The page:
WAB: So you did beading for the first time and won first place.
DS: And then it was shortly after that, UT’s Informal Classes had two basket-weaving classes, and I thought, that could be fun. And I took the two classes. And it was Appalachian-style with natural material and pine-needle baskets. And the lady that taught it, I found out much later, she’d taught herself to weave in a dream. So she kind of didn’t really know what she was doing. And it took me many, many years to un-learn the things that she told us. But, for a long time, I thought that the two of us were the only basket weavers in the whole world. Because I had never encountered another one. I was completely isolated, didn’t know what was going on, that there’s a whole huge group of people out there. And the turning point, I think, was that my aunt called me from Oklahoma and told me that there was a class in Guthrie, a class in Cherokee basket weaving. And I was like, “Oh, my people!” And so I went there, and took the class. And it was amazing. And I was like, This is what my hands are supposed to do. This is the basket I’m supposed to make. And I was really good at it – and I made those baskets exclusively for a really long time. And then time went on, and Randall and I opened Beerland and Rio Rita, and I was sitting at Rio Rita one day, and it was slow and I was looking at the Internet. And there was a show in Tahlequah, an art show for the Cherokee Trail of Tears. And I was looking at their entry requirements, and they didn’t require you to have a number or anything, and I thought, “I can do this.” And I sent them some pictures – and I got in! Which was shocking. So I went to the show. And I stopped in Oklahoma City, and my dad was like, “I want to come with you.” And I thought that was weird, but, okay, why not? So he came with me, and we got there and saw the show. And they’d put, like, all the baskets were over here, but mine was in a different place. And my dad was like, “Yeah, they know you’re white and they’re just making fun of you.” And I was like, “I know, it’s so sad.” And we were just really down on the whole thing. But they had an awards ceremony later, and I ended up winning first place.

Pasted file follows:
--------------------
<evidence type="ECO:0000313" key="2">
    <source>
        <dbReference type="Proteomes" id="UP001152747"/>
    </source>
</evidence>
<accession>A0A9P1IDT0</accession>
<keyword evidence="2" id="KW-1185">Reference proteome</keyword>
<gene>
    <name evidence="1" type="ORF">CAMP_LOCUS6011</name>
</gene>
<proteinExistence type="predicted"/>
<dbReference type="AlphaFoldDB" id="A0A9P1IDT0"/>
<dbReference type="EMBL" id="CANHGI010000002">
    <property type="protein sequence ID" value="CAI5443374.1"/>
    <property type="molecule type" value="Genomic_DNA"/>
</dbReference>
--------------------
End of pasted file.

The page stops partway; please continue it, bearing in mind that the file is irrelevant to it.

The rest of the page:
WAB: Oh, niiiice.
DS: So I was like, “That’s really cool! How exciting!” And I got this big beautiful ribbon. And the next year they decided that you couldn’t enter if you didn’t have a number.
WAB: A number? What does that mean?
DS: That you’re enrolled in the tribe. So I was like, “Okay, I have to find how I’m Indian.” And so I started going through my genealogy and stuff, because we’ve always had a family oral history that says we’re Cherokee – as does everyone. So that was happening. And while that was happening, they started enforcing the Indian Arts & Craft Act. Which they started in 1990, but they re-did it in 2002 or 2005, and made it a little bit stronger, a little bit harder. And a little bit more enforceable. And what it was designed for was to keep people in China and Mexico from making Indian baskets and selling them – well, not just baskets, but everything – beadwork and kachinas and totems – to preserve their culture for them. And it ended up being, at that time, it was enforced in a kind of awful way. And there’s a huge tradition in anthropology – which I should say, I did go back to school and get an anthropology degree, with a minor in art history – but there’s a strong tendency in anthropology for people to learn about things and then go back and teach a culture, “This is what your artform was. This is what you used to do before we took it from you, stole it and hid it under rocks or whatever, put it in museums and nobody taught it anymore.” Just like how all the indigenous languages are dying, because nobody speaks it anymore. So there’s a tradition in anthropology to learn basket weaving, pottery, leatherwork – just all kinds of stuff – and going back and teaching it to the people. So they were actually prosecuting people who were doing that.
WAB: Oh, man.
DS: And I thought, if they’re doing that for people who are teaching it, then I certainly can’t make and/or sell them. And I hadn’t been so much selling them, but I was teaching classes, and I was like, well, I can’t do that unless I have a number, which I don’t have. And I’d kind of hit a wall on the genealogy thing, so it wasn’t going anywhere.
WAB: Sounds like you were kind of stuck.